Audibility, Inclusivity and Sound Art

Sound art education and inclusivity for Deaf and hard-of-hearing adolescents.

The exclusion of d/Deaf (as conventionally referred to, capitalized “D” signifies a member of the Deaf community, unlike “deaf” for a person with a hearing disability) and hard-of-hearing individuals from the artistic fields of music and sound art in general, as well as from the radio as a medium, is often understood as "natural" and in terms of pathology. As we suggest elsewhere, this is a commonplace misunderstanding, a stereotype so to speak, also built-in the educational system, which in turn perpetuates it, thus depriving access to a wide domain of cultural expressions for deaf or hard-of-hearing students and adults.

Using emerging approaches in contemporary art, artistic education, Deaf studies, and Sound studies, we intend to object to this "naturalized" exclusion. To address these issues, on one hand, we implement an educational program that aims to familiarize d/Deaf and hard-of-hearing children with sound art and music; and, on the other hand, we aim to develop relationships between cultural and educational agents, institutions or individuals, that are in one way or another related to those fields, of deafness and art-making.

The benefits of students' involvement with sound art and music are many and varied: Engaging in music, and the arts in general, through the educational process, offers students a framework of personal and artistic expression, the ability to combine sensory perceptions, and familiarity with public exposure and collective creation. In addition, it enriches the available tools for expressing and externalizing emotions. Moreover, music can positively affect the central nervous system, as it stimulates sensory and kinetic abilities, bringing about positive changes in behavior and perception. Finally, music as art and as
Science represents a universe of additional knowledge, combined with many disciplines (such as physics, history, philosophy and anthropology), in which participating students and teachers come into contact in an experiential way, through empirical engagement with the subject-matter.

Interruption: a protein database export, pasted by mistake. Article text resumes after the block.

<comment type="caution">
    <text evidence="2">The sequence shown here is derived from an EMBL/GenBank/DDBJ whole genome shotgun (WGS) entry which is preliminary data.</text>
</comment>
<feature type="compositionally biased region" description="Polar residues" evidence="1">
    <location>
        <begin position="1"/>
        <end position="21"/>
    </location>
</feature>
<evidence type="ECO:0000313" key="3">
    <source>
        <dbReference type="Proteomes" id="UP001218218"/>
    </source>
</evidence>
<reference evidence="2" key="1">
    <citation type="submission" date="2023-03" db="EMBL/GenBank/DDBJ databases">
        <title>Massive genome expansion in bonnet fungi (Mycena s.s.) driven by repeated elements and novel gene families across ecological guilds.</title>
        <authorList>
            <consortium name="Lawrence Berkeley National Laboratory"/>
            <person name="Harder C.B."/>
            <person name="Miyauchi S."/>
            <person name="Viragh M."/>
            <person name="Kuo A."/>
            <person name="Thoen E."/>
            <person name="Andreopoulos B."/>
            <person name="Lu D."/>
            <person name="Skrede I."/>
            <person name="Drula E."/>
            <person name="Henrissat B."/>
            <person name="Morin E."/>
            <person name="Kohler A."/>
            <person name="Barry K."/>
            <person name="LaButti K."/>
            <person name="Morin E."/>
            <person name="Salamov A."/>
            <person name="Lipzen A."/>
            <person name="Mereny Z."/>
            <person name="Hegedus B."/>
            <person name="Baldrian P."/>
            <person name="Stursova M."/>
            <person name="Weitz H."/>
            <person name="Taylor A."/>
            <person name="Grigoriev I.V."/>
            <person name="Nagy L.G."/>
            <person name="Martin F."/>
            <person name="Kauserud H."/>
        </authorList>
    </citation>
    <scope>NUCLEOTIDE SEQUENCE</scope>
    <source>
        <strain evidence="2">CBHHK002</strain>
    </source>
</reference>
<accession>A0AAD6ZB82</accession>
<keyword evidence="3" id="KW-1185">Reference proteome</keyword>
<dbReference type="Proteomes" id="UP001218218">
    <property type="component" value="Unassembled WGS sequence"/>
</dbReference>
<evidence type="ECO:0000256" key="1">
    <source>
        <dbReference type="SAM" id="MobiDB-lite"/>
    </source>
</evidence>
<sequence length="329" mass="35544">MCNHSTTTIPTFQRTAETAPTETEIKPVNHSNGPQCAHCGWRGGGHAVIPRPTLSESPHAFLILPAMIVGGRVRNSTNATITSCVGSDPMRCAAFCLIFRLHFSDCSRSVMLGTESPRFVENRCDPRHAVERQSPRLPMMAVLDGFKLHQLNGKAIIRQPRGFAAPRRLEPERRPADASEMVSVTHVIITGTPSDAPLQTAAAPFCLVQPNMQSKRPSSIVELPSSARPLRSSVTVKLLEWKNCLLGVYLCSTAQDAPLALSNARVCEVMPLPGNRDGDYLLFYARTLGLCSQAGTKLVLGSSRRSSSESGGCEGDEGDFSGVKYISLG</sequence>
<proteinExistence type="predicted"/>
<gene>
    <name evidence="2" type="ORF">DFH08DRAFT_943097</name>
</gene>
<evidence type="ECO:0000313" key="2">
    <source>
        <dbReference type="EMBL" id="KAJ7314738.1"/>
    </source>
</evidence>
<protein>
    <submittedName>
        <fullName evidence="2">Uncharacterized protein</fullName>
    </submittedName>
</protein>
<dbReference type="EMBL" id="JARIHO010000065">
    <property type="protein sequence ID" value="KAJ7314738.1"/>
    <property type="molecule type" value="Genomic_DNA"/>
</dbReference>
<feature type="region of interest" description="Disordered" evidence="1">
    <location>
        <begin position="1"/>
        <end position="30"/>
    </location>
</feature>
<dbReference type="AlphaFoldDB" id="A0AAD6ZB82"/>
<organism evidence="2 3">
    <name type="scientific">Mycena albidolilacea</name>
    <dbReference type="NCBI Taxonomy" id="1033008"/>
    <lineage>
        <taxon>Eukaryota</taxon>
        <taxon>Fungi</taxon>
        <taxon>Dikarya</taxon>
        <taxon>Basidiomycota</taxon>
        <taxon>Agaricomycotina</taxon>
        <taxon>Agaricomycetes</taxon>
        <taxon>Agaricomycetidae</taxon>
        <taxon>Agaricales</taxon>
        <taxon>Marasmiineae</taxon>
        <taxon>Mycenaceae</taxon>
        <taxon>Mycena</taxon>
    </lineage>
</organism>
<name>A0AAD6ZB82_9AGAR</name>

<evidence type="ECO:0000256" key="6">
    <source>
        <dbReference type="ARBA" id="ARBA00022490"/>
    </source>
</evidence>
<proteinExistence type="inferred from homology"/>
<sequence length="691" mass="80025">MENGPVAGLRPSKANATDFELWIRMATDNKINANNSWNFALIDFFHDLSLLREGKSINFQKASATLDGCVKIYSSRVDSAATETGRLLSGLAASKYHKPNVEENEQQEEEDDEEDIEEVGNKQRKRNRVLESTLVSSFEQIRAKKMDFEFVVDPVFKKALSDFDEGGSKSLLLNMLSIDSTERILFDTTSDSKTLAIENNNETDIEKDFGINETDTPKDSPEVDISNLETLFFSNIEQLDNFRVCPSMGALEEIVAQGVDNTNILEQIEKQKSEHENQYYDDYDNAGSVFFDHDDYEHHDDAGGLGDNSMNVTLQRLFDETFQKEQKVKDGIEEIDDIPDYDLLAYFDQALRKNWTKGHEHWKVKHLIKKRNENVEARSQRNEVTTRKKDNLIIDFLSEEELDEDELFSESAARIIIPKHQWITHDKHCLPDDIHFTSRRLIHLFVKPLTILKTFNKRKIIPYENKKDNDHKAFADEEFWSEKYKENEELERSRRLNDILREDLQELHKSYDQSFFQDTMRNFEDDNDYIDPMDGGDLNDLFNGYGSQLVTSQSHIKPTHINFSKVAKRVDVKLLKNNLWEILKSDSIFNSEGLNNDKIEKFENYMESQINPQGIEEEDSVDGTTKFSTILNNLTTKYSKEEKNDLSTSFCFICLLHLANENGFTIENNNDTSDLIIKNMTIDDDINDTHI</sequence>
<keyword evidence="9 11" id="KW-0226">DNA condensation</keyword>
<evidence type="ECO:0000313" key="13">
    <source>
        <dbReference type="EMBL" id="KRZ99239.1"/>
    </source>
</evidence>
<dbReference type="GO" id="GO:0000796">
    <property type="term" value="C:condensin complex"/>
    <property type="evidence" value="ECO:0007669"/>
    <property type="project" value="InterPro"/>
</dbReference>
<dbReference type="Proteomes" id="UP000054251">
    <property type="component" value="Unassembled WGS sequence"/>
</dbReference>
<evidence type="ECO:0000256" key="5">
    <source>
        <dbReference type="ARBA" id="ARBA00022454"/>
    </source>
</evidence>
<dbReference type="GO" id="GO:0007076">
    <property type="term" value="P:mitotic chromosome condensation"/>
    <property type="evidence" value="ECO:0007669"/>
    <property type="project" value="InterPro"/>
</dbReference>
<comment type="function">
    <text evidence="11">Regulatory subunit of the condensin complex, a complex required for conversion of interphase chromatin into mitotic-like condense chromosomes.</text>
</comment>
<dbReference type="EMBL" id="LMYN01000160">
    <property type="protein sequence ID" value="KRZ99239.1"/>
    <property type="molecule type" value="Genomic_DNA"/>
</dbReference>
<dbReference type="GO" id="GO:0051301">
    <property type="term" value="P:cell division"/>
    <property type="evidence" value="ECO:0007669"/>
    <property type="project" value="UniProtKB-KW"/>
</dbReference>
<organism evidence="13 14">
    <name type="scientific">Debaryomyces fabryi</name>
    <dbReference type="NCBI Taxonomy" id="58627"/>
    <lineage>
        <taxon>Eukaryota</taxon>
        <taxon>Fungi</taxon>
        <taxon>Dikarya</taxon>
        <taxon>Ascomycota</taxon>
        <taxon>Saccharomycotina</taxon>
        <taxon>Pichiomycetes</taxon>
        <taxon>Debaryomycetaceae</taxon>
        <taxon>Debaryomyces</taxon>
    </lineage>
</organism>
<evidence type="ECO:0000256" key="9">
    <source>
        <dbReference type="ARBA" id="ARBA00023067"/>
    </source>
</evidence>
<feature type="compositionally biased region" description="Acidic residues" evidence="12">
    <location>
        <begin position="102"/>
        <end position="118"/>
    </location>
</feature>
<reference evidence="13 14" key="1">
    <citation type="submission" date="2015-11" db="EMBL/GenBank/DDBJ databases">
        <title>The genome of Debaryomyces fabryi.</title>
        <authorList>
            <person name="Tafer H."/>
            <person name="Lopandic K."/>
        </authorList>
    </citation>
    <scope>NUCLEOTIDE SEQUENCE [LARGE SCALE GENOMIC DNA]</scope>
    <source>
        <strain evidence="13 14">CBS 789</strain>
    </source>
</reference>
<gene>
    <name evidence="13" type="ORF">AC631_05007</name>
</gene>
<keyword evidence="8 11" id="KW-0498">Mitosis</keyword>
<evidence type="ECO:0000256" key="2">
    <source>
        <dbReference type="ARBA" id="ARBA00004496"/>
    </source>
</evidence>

The methodological approaches followed in our educational curriculum unravel in presentations and workshops organized in a periodical basis. Informed by special education experts, but also by contemporary art-education practices, the educational framework aims to encourage dialogue and hands-on engagement with the subject-matter, rather than a unilateral conveyance of meaning and knowledge. Artists, educators and students are encouraged to bring in their own knowledge, expertise and/or experience, and to learn from one another in an experiential and playful way.

These procedures also enhance our methodological toolkit for the future. Crucial aspects of the educational process are documented, and will be published in the forthcoming months.


Educational coordination • Dana Papachristou (Music/musicology, art education, new media aesthetic theory, adjunct lecturer of Transcultural History and Theory of Art in the Department of Culture, Creative Media and Industries, University of Thessaly, Greece).

Community Liaison • Ourania Anastasiadou (Visual artist, curator, educator, Special Education Staff of the Athens School of Fine Arts. Ourania is an ASFA graduate in painting, and a holder of pre-doctorate degree entitled Advanced Master in Education: Deafness, from Gallaudet University. She has founded and is currently the head of the Deaprtment of Accessible Education in the Athens School of Fine Arts).

Audibility: Public Discussion

Deaf Art: Artistic genealogy, anthropology, and the radio.